This article is part of a Grow Wire Guide on how to get VC funding. Download the full Guide as an e-book.
For an in-person meeting with a venture capitalist, you need to focus on two things: your pitch deck and presentation style.
It’s worthwhile to brief yourself on what VCs are looking for, so you’ll be in the best position to sell both your business and yourself.
What’s a pitch deck?
A pitch deck is a presentation that provides an overview of your business. The deck can share insights about your product or service, business model, market opportunity, company funding needs and your management team. If you’re hoping to raise money from a VC, a solid pitch deck will be your calling card and the starting point of most introductory meetings.
Winning pitch decks are brief and clear, and they must cover some standard information. In an article for Inc, Mark Suster, a managing partner at Upfront Ventures, says a pitch deck should be visual, compelling and cover the following:
- Founding team
- Market pain point, market size and how your product/services alleviates this problem
- Company progress in terms of team, product development, major clients and any revenue
- The amount of money you’re asking for, how that money will be used and what milestones you hope to reach
- Financials, such as P&L statements, over 3-5 years
- A clear, long-term vision for your company
There is some debate about whether an entrepreneur should send a pitch deck prior to the actual meeting. For this purpose, Suster recommends having a separate presentation called a teaser deck that you can send to VCs via email during the introduction phase.
A teaser deck is a simplified version of your pitch deck that includes quicker descriptions of the team, market, problem, solution and company progress. (A teaser deck does not include the amount of money being raised, P&L statements, use of proceeds or any other confidential information.)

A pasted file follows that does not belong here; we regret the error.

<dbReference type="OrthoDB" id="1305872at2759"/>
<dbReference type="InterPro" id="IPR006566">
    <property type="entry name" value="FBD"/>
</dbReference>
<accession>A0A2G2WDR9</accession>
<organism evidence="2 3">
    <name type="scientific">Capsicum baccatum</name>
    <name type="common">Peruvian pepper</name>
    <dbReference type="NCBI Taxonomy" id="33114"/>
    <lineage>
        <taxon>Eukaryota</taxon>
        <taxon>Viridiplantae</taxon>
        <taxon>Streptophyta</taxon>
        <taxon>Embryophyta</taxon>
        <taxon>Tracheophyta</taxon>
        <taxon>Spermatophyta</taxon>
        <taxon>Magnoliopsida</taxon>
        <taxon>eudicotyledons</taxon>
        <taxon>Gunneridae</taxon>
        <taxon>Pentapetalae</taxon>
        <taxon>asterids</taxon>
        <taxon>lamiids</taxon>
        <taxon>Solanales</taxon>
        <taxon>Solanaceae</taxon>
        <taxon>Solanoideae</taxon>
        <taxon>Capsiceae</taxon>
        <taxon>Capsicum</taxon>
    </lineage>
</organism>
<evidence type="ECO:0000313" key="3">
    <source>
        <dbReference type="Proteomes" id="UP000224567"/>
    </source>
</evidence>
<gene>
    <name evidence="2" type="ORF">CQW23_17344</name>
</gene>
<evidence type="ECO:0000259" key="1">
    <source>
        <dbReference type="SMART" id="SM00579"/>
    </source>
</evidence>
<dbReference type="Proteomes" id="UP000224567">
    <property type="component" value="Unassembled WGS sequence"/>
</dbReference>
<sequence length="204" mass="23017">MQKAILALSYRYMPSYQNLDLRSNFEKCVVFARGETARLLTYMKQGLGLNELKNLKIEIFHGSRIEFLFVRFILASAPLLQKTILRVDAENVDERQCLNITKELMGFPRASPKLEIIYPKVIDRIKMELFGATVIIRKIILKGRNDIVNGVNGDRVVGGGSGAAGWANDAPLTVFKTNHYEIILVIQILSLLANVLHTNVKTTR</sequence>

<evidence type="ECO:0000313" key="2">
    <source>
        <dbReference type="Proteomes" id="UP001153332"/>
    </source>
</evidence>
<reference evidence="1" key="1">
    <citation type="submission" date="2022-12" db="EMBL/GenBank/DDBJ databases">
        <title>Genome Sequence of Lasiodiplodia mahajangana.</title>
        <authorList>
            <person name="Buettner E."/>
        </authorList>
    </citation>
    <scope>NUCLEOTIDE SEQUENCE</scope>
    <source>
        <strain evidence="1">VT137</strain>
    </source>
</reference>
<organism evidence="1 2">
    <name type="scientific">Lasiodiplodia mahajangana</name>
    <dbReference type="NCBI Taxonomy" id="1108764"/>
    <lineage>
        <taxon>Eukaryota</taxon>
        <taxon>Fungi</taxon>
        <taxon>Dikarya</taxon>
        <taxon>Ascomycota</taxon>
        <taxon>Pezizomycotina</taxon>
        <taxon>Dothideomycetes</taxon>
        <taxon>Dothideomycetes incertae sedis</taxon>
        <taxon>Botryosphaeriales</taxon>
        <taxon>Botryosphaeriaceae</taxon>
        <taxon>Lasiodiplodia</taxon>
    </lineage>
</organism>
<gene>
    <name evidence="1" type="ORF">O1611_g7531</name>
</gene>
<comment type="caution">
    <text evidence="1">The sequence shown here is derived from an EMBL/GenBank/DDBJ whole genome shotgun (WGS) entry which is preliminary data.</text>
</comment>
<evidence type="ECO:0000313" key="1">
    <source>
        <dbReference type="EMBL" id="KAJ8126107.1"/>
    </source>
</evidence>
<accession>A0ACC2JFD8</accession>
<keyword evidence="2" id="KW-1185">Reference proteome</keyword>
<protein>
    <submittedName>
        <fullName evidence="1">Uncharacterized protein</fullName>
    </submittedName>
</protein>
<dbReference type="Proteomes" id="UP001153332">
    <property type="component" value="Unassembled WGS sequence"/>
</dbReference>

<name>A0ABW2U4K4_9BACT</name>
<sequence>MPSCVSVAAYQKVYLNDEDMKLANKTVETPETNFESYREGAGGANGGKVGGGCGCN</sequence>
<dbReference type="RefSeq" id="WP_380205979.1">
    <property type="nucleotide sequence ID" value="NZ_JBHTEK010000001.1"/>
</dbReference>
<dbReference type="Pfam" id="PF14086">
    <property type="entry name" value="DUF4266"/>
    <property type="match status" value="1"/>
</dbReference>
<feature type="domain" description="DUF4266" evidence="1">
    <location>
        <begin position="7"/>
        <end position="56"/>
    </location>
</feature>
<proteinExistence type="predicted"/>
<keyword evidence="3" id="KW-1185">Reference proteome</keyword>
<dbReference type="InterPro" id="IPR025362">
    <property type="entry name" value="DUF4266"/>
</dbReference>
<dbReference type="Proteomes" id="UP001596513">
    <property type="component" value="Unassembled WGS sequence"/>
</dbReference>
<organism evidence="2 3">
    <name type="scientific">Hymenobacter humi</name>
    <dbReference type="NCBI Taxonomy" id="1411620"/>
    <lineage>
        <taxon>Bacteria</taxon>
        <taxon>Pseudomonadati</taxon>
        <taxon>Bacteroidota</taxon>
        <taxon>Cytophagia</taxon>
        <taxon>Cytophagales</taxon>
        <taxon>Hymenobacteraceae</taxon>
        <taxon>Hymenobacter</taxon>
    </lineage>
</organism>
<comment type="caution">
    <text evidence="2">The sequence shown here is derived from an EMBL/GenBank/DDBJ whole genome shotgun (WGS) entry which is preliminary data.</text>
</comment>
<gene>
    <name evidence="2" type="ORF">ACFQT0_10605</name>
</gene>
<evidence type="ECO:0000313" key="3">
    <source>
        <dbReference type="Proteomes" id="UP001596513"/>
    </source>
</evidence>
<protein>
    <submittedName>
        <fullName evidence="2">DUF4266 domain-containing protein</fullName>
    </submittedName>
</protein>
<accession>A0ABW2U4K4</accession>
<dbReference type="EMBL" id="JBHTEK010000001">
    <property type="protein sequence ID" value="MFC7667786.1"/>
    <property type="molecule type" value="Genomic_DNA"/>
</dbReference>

How long should my presentation be?
Consider the 10/20/30 Rule.
“A pitch should have 10 slides, last no more than 20 minutes, and contain no font smaller than 30 points,” entrepreneur and business author Guy Kawasaki recommends.
The rule isn’t an exact science, but as a bona fide business legend, Kawasaki has crafted and witnessed enough pitches to know what works.
Kawasaki bases his 10-slide recommendation on the idea that the human brain can only process 10 concepts at a time. More concepts will be lost and might even cloud the original concept, he says. So, focus on what’s most important, and boil those slides down to 10.
A typical presentation slot is an hour, but with late arrivals and technical difficulties, it’s best to shorten your pitch to 20 minutes. This guarantees you’ll be able to cover your entire deck and leave time for discussion.
Any font smaller than 30-point leads to information overload on each slide. With too much info, you may feel inclined to read as opposed to present.
Are there pitch deck examples out there?
Wouldn’t it be amazing to see the pitch decks that companies like Airbnb, Square, LinkedIn and YouTube used to get funding? Well, you can. Companies like these often publish their pitch decks as learning tools for other entrepreneurs.
Aaron Lee, co-founder of online retailer Leneys, compiled 30 of the best pitch decks in anarticle for Piktochart. Browsing these professional pitches, you’ll see that Kawasaki’s 10/20/30 rule is not exact but often comes into play.